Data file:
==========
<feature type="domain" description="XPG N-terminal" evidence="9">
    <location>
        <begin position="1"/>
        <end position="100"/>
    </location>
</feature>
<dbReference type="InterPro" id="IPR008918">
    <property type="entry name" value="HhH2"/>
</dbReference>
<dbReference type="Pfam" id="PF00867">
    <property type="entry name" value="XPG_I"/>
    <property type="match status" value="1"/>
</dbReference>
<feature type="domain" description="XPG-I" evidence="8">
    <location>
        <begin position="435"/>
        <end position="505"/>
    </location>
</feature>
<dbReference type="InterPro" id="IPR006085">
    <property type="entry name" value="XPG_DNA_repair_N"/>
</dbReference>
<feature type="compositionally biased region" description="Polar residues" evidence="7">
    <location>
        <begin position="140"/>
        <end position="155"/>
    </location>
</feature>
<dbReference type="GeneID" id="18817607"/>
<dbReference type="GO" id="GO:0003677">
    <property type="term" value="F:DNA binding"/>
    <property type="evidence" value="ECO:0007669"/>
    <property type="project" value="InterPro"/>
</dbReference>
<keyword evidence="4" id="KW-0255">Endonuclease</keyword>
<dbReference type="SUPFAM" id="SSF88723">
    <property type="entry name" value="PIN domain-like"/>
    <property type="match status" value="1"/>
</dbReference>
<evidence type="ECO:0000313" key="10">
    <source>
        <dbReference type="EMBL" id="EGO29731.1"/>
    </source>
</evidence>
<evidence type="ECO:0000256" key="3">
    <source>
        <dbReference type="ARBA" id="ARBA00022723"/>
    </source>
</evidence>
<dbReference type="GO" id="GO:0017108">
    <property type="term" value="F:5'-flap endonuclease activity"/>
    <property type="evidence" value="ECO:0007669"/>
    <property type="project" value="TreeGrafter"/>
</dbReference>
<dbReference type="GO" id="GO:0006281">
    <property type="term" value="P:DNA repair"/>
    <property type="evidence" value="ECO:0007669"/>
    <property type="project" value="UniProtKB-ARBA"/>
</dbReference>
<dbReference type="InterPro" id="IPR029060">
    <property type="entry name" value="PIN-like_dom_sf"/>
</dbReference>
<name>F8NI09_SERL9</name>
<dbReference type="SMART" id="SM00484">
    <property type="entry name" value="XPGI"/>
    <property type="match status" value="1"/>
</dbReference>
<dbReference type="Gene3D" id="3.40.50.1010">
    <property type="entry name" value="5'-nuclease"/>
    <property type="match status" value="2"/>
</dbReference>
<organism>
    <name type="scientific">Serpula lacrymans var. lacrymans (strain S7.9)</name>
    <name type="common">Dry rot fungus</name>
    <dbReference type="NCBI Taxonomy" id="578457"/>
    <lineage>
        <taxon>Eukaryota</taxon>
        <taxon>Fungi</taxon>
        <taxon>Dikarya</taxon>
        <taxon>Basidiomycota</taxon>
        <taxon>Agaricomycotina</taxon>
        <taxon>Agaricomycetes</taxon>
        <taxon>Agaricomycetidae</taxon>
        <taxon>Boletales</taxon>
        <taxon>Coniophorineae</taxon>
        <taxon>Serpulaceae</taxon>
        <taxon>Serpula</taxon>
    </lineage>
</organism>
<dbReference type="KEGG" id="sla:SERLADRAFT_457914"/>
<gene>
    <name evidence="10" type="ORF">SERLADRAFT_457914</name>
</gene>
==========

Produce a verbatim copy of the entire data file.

<feature type="domain" description="XPG N-terminal" evidence="9">
    <location>
        <begin position="1"/>
        <end position="100"/>
    </location>
</feature>
<dbReference type="InterPro" id="IPR008918">
    <property type="entry name" value="HhH2"/>
</dbReference>
<dbReference type="Pfam" id="PF00867">
    <property type="entry name" value="XPG_I"/>
    <property type="match status" value="1"/>
</dbReference>
<feature type="domain" description="XPG-I" evidence="8">
    <location>
        <begin position="435"/>
        <end position="505"/>
    </location>
</feature>
<dbReference type="InterPro" id="IPR006085">
    <property type="entry name" value="XPG_DNA_repair_N"/>
</dbReference>
<feature type="compositionally biased region" description="Polar residues" evidence="7">
    <location>
        <begin position="140"/>
        <end position="155"/>
    </location>
</feature>
<dbReference type="GeneID" id="18817607"/>
<dbReference type="GO" id="GO:0003677">
    <property type="term" value="F:DNA binding"/>
    <property type="evidence" value="ECO:0007669"/>
    <property type="project" value="InterPro"/>
</dbReference>
<keyword evidence="4" id="KW-0255">Endonuclease</keyword>
<dbReference type="SUPFAM" id="SSF88723">
    <property type="entry name" value="PIN domain-like"/>
    <property type="match status" value="1"/>
</dbReference>
<evidence type="ECO:0000313" key="10">
    <source>
        <dbReference type="EMBL" id="EGO29731.1"/>
    </source>
</evidence>
<evidence type="ECO:0000256" key="3">
    <source>
        <dbReference type="ARBA" id="ARBA00022723"/>
    </source>
</evidence>
<dbReference type="GO" id="GO:0017108">
    <property type="term" value="F:5'-flap endonuclease activity"/>
    <property type="evidence" value="ECO:0007669"/>
    <property type="project" value="TreeGrafter"/>
</dbReference>
<dbReference type="GO" id="GO:0006281">
    <property type="term" value="P:DNA repair"/>
    <property type="evidence" value="ECO:0007669"/>
    <property type="project" value="UniProtKB-ARBA"/>
</dbReference>
<dbReference type="InterPro" id="IPR029060">
    <property type="entry name" value="PIN-like_dom_sf"/>
</dbReference>
<name>F8NI09_SERL9</name>
<dbReference type="SMART" id="SM00484">
    <property type="entry name" value="XPGI"/>
    <property type="match status" value="1"/>
</dbReference>
<dbReference type="Gene3D" id="3.40.50.1010">
    <property type="entry name" value="5'-nuclease"/>
    <property type="match status" value="2"/>
</dbReference>
<organism>
    <name type="scientific">Serpula lacrymans var. lacrymans (strain S7.9)</name>
    <name type="common">Dry rot fungus</name>
    <dbReference type="NCBI Taxonomy" id="578457"/>
    <lineage>
        <taxon>Eukaryota</taxon>
        <taxon>Fungi</taxon>
        <taxon>Dikarya</taxon>
        <taxon>Basidiomycota</taxon>
        <taxon>Agaricomycotina</taxon>
        <taxon>Agaricomycetes</taxon>
        <taxon>Agaricomycetidae</taxon>
        <taxon>Boletales</taxon>
        <taxon>Coniophorineae</taxon>
        <taxon>Serpulaceae</taxon>
        <taxon>Serpula</taxon>
    </lineage>
</organism>
<dbReference type="KEGG" id="sla:SERLADRAFT_457914"/>
<gene>
    <name evidence="10" type="ORF">SERLADRAFT_457914</name>
</gene>